One such article, titled “Aortic Enlargement, Aortic Stenosis, and Supravalvular Aortic Stenosis are Associated with ELN Gene Duplication” by Williams et al., discusses how ELN gene duplication can lead to aortic enlargement and stenosis. The study found that individuals with Williams-Beuren syndrome often have an extra copy of ELN gene, which contributes to the cardiovascular defects observed in these patients.

Another article, “ELN Gene Variant in Williams-Beuren Syndrome reduces elastin in vascular tissues” by Kozel et al., focuses on the role of ELN gene variants in reducing elastin production in vascular tissues. The study suggests that this reduction in elastin may contribute to the formation and progression of aortic defects and other cardiovascular conditions observed in Williams-Beuren syndrome.

For additional information and resources on ELN gene and related conditions, other articles listed on PubMed can be consulted. The PubMed database offers a valuable catalog of scientific research and references related to ELN gene, including studies on ELN gene mutations, cell processing, and the role of ELN gene in various tissues and organs.

References:

  1. Williams-Beuren Syndrome – Genetics Home Reference – NIH. Retrieved from https://ghr.nlm.nih.gov/condition/williams-syndrome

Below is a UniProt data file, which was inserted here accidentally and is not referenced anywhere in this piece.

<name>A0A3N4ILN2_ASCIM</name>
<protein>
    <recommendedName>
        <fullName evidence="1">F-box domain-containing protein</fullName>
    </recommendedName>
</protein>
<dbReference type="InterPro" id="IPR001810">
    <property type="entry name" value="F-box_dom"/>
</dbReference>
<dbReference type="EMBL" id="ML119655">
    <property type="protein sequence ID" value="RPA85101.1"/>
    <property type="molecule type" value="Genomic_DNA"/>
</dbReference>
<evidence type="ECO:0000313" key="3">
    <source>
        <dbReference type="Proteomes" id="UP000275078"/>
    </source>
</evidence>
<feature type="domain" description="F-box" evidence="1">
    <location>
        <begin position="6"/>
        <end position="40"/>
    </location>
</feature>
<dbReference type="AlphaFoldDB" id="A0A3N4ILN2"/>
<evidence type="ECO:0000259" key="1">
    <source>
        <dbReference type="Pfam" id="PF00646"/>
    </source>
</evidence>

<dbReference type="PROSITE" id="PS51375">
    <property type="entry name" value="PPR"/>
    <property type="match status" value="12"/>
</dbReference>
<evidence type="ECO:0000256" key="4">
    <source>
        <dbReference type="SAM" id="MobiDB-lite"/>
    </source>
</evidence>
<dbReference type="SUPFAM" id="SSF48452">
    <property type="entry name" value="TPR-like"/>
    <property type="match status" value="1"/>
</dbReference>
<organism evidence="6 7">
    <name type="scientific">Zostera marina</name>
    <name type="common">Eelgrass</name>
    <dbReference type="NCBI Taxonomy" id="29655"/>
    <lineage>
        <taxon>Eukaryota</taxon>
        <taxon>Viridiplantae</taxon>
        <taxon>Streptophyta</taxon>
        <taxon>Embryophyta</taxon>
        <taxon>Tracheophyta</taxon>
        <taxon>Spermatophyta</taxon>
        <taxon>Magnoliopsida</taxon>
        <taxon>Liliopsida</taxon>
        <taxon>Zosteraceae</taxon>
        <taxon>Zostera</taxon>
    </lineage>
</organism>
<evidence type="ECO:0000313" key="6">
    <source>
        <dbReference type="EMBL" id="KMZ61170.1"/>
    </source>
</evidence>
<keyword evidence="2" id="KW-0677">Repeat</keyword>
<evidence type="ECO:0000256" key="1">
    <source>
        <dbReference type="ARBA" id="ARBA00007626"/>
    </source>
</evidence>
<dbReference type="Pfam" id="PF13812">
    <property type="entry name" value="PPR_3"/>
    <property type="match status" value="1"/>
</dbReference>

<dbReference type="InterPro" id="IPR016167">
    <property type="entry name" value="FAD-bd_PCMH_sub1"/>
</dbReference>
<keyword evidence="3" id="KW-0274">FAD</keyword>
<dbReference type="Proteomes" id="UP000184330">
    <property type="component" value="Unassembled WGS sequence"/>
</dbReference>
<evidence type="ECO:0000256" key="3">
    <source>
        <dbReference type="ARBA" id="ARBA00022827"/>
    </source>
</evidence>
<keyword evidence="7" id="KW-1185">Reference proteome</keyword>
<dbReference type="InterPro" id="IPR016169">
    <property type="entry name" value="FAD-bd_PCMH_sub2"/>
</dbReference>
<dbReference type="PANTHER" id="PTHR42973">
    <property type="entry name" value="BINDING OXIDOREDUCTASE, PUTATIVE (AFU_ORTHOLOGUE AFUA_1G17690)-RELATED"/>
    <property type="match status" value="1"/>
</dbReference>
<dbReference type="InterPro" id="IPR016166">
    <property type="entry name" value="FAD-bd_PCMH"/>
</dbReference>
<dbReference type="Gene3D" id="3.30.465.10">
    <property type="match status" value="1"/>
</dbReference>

2. OMIM Entry for -ELN Gene – 130160 – Aortic Stenosis, Supravalvular, AD/AR. Retrieved from https://www.omim.org/entry/130160
  3. Novel ELN Gene Mutations in Patients with Isolated Cutis Laxa, Aortic Stenosis, and Neuromuscular Disorders by Snap et al. Published in the Journal of Medical Genetics. 2020 Jun;57(6):398-403.
See also  ALX3 gene

Catalog of Genes and Diseases from OMIM

The OMIM (Online Mendelian Inheritance in Man) database is a valuable resource for researchers and clinicians in the field of genetics. It provides a comprehensive catalog of genes and diseases, offering crucial information about a wide range of genetic conditions. One such gene listed in this catalog is the ELN gene.

The ELN gene is responsible for coding elastin, a structural component of various tissues in the body. Elastin helps provide elasticity and resilience to tissues, including blood vessels, skin, and lungs. Mutations in the ELN gene can lead to various genetic disorders, including Williams-Beuren syndrome and supravalvular aortic stenosis (SVAS).

Williams-Beuren syndrome is a rare genetic disorder characterized by cardiovascular problems, intellectual disabilities, and distinct facial features. It is caused by a deletion of genetic material on chromosome 7q11.23, which includes the ELN gene. SVAS, on the other hand, is a condition in which the aortic valve is abnormally stretched or reduced in size, causing obstruction and narrowing of the aorta.